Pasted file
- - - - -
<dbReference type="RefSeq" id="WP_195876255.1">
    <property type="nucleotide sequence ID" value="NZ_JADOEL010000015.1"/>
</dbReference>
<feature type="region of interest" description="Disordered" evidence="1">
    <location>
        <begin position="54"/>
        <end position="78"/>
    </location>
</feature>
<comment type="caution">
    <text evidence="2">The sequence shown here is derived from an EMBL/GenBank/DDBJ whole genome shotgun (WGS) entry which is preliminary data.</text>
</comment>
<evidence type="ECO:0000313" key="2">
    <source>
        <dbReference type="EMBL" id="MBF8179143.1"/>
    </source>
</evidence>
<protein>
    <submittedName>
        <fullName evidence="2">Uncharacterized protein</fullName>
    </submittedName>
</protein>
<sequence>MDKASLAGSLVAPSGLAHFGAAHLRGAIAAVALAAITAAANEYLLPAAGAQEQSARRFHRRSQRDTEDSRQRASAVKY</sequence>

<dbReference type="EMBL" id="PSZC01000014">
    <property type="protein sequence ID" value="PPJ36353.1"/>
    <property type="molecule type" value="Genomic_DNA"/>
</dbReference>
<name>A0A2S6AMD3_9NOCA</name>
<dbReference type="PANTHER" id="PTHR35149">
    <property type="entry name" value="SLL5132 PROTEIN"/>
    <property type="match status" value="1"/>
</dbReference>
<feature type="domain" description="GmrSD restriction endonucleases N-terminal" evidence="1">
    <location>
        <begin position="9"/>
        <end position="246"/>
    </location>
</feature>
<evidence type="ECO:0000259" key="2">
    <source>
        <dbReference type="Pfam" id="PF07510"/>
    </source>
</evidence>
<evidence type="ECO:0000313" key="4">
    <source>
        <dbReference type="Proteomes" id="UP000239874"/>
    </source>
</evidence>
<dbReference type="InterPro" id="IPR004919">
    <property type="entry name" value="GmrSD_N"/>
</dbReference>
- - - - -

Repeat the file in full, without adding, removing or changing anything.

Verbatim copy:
<dbReference type="RefSeq" id="WP_195876255.1">
    <property type="nucleotide sequence ID" value="NZ_JADOEL010000015.1"/>
</dbReference>
<feature type="region of interest" description="Disordered" evidence="1">
    <location>
        <begin position="54"/>
        <end position="78"/>
    </location>
</feature>
<comment type="caution">
    <text evidence="2">The sequence shown here is derived from an EMBL/GenBank/DDBJ whole genome shotgun (WGS) entry which is preliminary data.</text>
</comment>
<evidence type="ECO:0000313" key="2">
    <source>
        <dbReference type="EMBL" id="MBF8179143.1"/>
    </source>
</evidence>
<protein>
    <submittedName>
        <fullName evidence="2">Uncharacterized protein</fullName>
    </submittedName>
</protein>
<sequence>MDKASLAGSLVAPSGLAHFGAAHLRGAIAAVALAAITAAANEYLLPAAGAQEQSARRFHRRSQRDTEDSRQRASAVKY</sequence>

<dbReference type="EMBL" id="PSZC01000014">
    <property type="protein sequence ID" value="PPJ36353.1"/>
    <property type="molecule type" value="Genomic_DNA"/>
</dbReference>
<name>A0A2S6AMD3_9NOCA</name>
<dbReference type="PANTHER" id="PTHR35149">
    <property type="entry name" value="SLL5132 PROTEIN"/>
    <property type="match status" value="1"/>
</dbReference>
<feature type="domain" description="GmrSD restriction endonucleases N-terminal" evidence="1">
    <location>
        <begin position="9"/>
        <end position="246"/>
    </location>
</feature>
<evidence type="ECO:0000259" key="2">
    <source>
        <dbReference type="Pfam" id="PF07510"/>
    </source>
</evidence>
<evidence type="ECO:0000313" key="4">
    <source>
        <dbReference type="Proteomes" id="UP000239874"/>
    </source>
</evidence>
<dbReference type="InterPro" id="IPR004919">
    <property type="entry name" value="GmrSD_N"/>
</dbReference>